Apple: Yep, iPhones do slow down, but for a good reason

Following that post on Geekbench that appeared to show Apple iPhones were throttling performance as battery life decreased, Apple has confirmed that the phones do indeed slow down in order to remain functional as the batteries age. In a response to an informational request by The Verge, Apple said that the lithium-ion batteries become less able to supple a surge of needed power as they ago, which made some phones suddenly turn off.

To fix that, Apple installed a bit of code in the phones – originally in the iPhone 6, 6s and SE – to “smooth out” the peak power demand by essentially throttling the phones’ performance, or by spreading out the power demand. That solved the sudden shut-off problem, and Apple then expanded the tactic to the iPhone 7, which is now two generations old. And again, the simple solution is to just replace the battery. But that’s not always cheap or easy to do.

Basically, Apple says they did what they had to do in order to keep the phones working, so the question now is: What is a legitimate lifetime for a smartphone battery, which has one of the hardest jobs in tech: running our seemingly always-on, always-in-use smartphones for the better part of a day. Is it a year? Two years? More?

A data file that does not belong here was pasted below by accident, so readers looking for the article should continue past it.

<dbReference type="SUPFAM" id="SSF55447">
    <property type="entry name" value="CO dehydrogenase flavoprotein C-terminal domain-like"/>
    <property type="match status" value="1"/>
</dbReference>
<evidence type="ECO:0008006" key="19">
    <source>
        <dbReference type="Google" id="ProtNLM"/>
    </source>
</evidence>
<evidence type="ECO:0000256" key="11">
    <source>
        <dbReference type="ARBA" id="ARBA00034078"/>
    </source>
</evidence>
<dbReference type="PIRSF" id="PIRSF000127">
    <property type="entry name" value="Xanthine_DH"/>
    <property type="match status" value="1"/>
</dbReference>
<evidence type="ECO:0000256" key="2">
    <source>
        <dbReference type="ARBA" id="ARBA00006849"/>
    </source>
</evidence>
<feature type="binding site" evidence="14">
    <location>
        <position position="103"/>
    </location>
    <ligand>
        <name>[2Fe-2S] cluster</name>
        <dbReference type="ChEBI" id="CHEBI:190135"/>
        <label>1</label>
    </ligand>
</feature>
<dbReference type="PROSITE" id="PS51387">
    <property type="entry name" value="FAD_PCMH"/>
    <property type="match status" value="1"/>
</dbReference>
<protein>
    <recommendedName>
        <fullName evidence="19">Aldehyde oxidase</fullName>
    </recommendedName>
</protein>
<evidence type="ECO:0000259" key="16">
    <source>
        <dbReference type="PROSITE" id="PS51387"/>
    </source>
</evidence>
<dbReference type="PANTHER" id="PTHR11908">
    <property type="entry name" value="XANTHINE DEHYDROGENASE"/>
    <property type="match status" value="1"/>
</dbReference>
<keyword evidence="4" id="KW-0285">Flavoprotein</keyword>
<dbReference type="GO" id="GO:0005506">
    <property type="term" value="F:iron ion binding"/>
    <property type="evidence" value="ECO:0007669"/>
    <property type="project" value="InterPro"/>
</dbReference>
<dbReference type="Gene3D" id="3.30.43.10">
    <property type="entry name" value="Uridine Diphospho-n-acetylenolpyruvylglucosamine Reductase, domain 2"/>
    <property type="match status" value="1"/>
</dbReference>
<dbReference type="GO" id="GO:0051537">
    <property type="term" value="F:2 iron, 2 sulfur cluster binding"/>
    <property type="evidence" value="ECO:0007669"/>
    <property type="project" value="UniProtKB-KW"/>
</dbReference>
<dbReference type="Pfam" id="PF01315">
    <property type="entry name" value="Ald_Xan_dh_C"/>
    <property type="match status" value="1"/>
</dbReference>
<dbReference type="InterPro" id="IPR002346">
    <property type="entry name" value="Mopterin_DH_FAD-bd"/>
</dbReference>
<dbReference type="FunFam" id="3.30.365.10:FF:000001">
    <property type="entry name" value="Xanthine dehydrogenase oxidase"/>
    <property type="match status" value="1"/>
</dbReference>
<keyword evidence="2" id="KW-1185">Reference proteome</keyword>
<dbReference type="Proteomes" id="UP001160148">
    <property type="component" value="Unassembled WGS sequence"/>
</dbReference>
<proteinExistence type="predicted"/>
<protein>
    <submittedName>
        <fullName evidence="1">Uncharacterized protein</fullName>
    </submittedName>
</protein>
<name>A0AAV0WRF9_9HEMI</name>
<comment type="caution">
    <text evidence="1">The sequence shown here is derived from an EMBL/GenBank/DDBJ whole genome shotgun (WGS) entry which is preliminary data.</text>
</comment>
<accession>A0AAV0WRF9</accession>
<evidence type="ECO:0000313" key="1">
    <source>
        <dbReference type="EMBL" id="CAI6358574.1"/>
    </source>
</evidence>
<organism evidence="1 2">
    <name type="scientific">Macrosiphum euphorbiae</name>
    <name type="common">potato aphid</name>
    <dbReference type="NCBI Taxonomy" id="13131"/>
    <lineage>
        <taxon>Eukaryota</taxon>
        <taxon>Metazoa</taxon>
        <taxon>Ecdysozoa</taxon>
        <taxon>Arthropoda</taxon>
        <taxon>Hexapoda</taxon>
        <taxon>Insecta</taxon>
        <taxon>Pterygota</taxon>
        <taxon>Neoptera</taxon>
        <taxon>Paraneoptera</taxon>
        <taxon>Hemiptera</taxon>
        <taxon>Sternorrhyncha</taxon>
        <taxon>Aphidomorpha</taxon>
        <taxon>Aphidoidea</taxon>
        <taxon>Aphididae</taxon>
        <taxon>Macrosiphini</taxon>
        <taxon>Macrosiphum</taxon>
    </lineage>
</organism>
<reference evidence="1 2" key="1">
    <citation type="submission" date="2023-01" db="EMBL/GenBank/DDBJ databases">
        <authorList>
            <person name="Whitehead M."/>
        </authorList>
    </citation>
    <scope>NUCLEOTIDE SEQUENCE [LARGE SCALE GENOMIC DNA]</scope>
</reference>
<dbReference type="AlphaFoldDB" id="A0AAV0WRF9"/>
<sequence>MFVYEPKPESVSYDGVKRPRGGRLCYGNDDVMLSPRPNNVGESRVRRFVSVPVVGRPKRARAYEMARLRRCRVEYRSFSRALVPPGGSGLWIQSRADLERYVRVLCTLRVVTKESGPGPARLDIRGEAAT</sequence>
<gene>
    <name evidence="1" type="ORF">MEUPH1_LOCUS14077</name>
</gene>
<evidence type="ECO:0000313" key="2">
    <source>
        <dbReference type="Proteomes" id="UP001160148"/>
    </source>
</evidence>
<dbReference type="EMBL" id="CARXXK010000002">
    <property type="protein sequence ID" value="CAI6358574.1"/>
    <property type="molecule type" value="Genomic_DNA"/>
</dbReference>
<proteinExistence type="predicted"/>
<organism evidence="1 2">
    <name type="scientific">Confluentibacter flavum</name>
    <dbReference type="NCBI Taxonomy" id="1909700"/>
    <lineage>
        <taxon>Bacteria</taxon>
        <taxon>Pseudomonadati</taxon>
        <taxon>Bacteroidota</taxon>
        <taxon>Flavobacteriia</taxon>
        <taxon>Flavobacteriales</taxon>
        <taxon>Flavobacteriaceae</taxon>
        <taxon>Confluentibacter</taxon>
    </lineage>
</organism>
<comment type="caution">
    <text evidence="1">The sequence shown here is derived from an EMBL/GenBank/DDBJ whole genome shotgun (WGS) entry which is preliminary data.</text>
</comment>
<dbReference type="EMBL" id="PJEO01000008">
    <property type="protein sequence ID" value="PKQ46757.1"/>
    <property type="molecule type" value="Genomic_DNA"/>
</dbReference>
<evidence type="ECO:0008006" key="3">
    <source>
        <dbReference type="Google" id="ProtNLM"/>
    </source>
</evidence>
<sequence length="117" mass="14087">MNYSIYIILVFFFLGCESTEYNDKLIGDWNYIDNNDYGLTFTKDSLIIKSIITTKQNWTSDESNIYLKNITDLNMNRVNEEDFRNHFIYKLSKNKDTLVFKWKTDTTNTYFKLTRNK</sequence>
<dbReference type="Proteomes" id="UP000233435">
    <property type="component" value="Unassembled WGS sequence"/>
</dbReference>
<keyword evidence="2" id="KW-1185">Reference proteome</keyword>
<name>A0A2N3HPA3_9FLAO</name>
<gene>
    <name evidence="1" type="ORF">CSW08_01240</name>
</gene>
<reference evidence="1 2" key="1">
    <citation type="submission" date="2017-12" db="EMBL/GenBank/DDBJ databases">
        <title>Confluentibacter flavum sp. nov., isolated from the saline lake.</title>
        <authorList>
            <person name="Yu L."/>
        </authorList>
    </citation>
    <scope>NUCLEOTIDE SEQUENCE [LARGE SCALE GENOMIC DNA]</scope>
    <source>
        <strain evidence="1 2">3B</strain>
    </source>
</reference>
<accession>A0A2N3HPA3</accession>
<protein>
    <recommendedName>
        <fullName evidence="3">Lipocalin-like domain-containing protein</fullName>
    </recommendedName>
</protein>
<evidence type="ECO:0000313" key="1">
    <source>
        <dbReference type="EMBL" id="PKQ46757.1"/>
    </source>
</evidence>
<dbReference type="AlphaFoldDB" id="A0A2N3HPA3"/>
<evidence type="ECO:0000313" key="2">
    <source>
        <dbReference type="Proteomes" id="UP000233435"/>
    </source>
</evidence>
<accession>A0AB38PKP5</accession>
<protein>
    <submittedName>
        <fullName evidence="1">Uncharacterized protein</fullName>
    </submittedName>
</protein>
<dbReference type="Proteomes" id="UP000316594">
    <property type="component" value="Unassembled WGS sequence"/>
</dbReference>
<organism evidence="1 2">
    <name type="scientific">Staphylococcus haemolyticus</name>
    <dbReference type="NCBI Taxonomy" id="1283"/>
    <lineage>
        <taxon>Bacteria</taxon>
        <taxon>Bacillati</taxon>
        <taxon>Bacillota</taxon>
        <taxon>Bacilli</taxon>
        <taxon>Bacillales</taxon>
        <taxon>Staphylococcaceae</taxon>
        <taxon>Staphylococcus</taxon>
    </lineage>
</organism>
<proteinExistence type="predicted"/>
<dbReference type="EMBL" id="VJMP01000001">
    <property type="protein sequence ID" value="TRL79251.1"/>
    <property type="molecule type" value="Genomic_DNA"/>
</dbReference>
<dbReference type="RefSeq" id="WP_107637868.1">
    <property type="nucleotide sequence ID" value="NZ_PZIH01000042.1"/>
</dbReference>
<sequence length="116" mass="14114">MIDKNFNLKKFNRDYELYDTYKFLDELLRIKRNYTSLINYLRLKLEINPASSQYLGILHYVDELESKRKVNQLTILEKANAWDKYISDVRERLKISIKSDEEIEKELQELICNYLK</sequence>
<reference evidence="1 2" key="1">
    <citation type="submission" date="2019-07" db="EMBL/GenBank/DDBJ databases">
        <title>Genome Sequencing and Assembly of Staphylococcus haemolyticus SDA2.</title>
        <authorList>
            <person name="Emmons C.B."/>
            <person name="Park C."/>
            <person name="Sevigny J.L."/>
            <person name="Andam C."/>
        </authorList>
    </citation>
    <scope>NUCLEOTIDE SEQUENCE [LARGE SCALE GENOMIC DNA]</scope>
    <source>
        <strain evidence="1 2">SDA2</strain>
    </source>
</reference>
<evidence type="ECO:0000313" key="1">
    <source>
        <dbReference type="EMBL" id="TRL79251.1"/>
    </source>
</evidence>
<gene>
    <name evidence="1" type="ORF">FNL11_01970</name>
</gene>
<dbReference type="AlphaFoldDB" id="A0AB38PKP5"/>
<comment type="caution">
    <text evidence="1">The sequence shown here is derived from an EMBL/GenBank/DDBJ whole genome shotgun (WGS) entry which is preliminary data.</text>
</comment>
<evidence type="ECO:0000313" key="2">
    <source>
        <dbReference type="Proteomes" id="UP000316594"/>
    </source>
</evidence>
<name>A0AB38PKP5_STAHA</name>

To Apple’s credit, an iPhone will give you a notification when the battery is in really bad shape, and for the most part, most people never even know their phone has slowed down at all. But clearly, some do. There are, of course, apps out there that monitor the health of your phone battery, and we have links and more details on the story:

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(Source: Digital Trends,